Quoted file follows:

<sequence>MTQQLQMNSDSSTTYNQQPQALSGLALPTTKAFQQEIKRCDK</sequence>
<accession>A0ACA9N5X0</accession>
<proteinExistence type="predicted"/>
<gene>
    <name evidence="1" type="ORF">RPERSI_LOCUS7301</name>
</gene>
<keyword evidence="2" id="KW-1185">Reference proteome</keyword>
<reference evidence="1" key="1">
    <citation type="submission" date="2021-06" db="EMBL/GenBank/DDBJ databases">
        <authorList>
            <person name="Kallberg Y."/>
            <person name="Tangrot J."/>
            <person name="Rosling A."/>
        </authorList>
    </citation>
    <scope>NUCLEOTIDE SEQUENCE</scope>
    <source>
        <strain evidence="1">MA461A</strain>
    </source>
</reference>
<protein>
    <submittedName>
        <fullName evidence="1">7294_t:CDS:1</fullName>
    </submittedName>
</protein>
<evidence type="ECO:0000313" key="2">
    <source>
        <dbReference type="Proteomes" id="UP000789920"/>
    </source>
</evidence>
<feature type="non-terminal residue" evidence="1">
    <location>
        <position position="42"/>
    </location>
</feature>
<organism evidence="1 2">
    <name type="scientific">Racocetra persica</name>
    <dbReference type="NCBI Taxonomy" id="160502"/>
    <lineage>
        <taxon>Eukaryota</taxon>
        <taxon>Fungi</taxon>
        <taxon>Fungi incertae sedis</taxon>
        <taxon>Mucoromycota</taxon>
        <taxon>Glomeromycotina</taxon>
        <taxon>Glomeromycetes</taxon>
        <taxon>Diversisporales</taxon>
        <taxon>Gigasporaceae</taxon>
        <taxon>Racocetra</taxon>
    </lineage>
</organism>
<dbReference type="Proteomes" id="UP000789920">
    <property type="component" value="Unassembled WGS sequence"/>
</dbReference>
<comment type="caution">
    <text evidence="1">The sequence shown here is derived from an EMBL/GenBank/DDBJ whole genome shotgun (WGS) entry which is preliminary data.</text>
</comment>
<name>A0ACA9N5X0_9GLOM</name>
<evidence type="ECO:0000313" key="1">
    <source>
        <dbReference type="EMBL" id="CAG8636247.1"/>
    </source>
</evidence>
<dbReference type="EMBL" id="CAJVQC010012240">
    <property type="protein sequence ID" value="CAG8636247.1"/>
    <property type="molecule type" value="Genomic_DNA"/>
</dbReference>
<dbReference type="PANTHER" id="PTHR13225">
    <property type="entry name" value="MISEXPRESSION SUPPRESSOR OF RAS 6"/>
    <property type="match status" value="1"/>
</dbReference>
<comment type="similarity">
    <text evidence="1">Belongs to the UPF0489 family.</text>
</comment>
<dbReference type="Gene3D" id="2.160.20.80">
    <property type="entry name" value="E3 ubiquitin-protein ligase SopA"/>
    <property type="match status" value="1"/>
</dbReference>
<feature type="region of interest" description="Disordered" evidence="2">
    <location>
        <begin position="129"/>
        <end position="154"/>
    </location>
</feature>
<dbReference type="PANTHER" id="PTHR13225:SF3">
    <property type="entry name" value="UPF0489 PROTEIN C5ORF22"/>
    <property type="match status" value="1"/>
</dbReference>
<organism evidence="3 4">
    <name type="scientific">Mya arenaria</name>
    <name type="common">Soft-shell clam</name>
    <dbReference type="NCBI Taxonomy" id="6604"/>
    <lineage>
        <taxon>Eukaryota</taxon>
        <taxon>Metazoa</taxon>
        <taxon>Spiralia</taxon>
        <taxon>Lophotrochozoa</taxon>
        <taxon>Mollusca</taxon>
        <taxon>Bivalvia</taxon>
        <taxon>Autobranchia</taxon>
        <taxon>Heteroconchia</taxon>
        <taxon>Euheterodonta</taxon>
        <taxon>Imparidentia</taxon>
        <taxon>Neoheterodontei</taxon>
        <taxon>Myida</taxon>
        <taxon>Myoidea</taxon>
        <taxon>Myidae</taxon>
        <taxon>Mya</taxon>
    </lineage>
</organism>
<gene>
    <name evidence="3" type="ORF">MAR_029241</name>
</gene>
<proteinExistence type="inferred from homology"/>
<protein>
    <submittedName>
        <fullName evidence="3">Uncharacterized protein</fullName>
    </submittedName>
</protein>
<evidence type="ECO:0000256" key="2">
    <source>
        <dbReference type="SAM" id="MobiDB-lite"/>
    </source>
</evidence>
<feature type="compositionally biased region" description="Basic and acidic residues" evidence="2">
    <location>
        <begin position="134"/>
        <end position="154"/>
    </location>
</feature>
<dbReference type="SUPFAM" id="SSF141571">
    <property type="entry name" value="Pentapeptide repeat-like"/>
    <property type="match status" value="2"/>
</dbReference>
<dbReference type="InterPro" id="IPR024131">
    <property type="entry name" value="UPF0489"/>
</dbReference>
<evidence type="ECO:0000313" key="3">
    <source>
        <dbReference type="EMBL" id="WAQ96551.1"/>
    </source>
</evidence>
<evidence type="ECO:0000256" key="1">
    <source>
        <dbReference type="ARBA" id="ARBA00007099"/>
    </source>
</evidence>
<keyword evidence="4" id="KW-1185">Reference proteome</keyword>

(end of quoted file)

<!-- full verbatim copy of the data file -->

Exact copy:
<sequence>MTQQLQMNSDSSTTYNQQPQALSGLALPTTKAFQQEIKRCDK</sequence>
<accession>A0ACA9N5X0</accession>
<proteinExistence type="predicted"/>
<gene>
    <name evidence="1" type="ORF">RPERSI_LOCUS7301</name>
</gene>
<keyword evidence="2" id="KW-1185">Reference proteome</keyword>
<reference evidence="1" key="1">
    <citation type="submission" date="2021-06" db="EMBL/GenBank/DDBJ databases">
        <authorList>
            <person name="Kallberg Y."/>
            <person name="Tangrot J."/>
            <person name="Rosling A."/>
        </authorList>
    </citation>
    <scope>NUCLEOTIDE SEQUENCE</scope>
    <source>
        <strain evidence="1">MA461A</strain>
    </source>
</reference>
<protein>
    <submittedName>
        <fullName evidence="1">7294_t:CDS:1</fullName>
    </submittedName>
</protein>
<evidence type="ECO:0000313" key="2">
    <source>
        <dbReference type="Proteomes" id="UP000789920"/>
    </source>
</evidence>
<feature type="non-terminal residue" evidence="1">
    <location>
        <position position="42"/>
    </location>
</feature>
<organism evidence="1 2">
    <name type="scientific">Racocetra persica</name>
    <dbReference type="NCBI Taxonomy" id="160502"/>
    <lineage>
        <taxon>Eukaryota</taxon>
        <taxon>Fungi</taxon>
        <taxon>Fungi incertae sedis</taxon>
        <taxon>Mucoromycota</taxon>
        <taxon>Glomeromycotina</taxon>
        <taxon>Glomeromycetes</taxon>
        <taxon>Diversisporales</taxon>
        <taxon>Gigasporaceae</taxon>
        <taxon>Racocetra</taxon>
    </lineage>
</organism>
<dbReference type="Proteomes" id="UP000789920">
    <property type="component" value="Unassembled WGS sequence"/>
</dbReference>
<comment type="caution">
    <text evidence="1">The sequence shown here is derived from an EMBL/GenBank/DDBJ whole genome shotgun (WGS) entry which is preliminary data.</text>
</comment>
<name>A0ACA9N5X0_9GLOM</name>
<evidence type="ECO:0000313" key="1">
    <source>
        <dbReference type="EMBL" id="CAG8636247.1"/>
    </source>
</evidence>
<dbReference type="EMBL" id="CAJVQC010012240">
    <property type="protein sequence ID" value="CAG8636247.1"/>
    <property type="molecule type" value="Genomic_DNA"/>
</dbReference>
<dbReference type="PANTHER" id="PTHR13225">
    <property type="entry name" value="MISEXPRESSION SUPPRESSOR OF RAS 6"/>
    <property type="match status" value="1"/>
</dbReference>
<comment type="similarity">
    <text evidence="1">Belongs to the UPF0489 family.</text>
</comment>
<dbReference type="Gene3D" id="2.160.20.80">
    <property type="entry name" value="E3 ubiquitin-protein ligase SopA"/>
    <property type="match status" value="1"/>
</dbReference>
<feature type="region of interest" description="Disordered" evidence="2">
    <location>
        <begin position="129"/>
        <end position="154"/>
    </location>
</feature>
<dbReference type="PANTHER" id="PTHR13225:SF3">
    <property type="entry name" value="UPF0489 PROTEIN C5ORF22"/>
    <property type="match status" value="1"/>
</dbReference>
<organism evidence="3 4">
    <name type="scientific">Mya arenaria</name>
    <name type="common">Soft-shell clam</name>
    <dbReference type="NCBI Taxonomy" id="6604"/>
    <lineage>
        <taxon>Eukaryota</taxon>
        <taxon>Metazoa</taxon>
        <taxon>Spiralia</taxon>
        <taxon>Lophotrochozoa</taxon>
        <taxon>Mollusca</taxon>
        <taxon>Bivalvia</taxon>
        <taxon>Autobranchia</taxon>
        <taxon>Heteroconchia</taxon>
        <taxon>Euheterodonta</taxon>
        <taxon>Imparidentia</taxon>
        <taxon>Neoheterodontei</taxon>
        <taxon>Myida</taxon>
        <taxon>Myoidea</taxon>
        <taxon>Myidae</taxon>
        <taxon>Mya</taxon>
    </lineage>
</organism>
<gene>
    <name evidence="3" type="ORF">MAR_029241</name>
</gene>
<proteinExistence type="inferred from homology"/>
<protein>
    <submittedName>
        <fullName evidence="3">Uncharacterized protein</fullName>
    </submittedName>
</protein>
<evidence type="ECO:0000256" key="2">
    <source>
        <dbReference type="SAM" id="MobiDB-lite"/>
    </source>
</evidence>
<feature type="compositionally biased region" description="Basic and acidic residues" evidence="2">
    <location>
        <begin position="134"/>
        <end position="154"/>
    </location>
</feature>
<dbReference type="SUPFAM" id="SSF141571">
    <property type="entry name" value="Pentapeptide repeat-like"/>
    <property type="match status" value="2"/>
</dbReference>
<dbReference type="InterPro" id="IPR024131">
    <property type="entry name" value="UPF0489"/>
</dbReference>
<evidence type="ECO:0000313" key="3">
    <source>
        <dbReference type="EMBL" id="WAQ96551.1"/>
    </source>
</evidence>
<evidence type="ECO:0000256" key="1">
    <source>
        <dbReference type="ARBA" id="ARBA00007099"/>
    </source>
</evidence>
<keyword evidence="4" id="KW-1185">Reference proteome</keyword>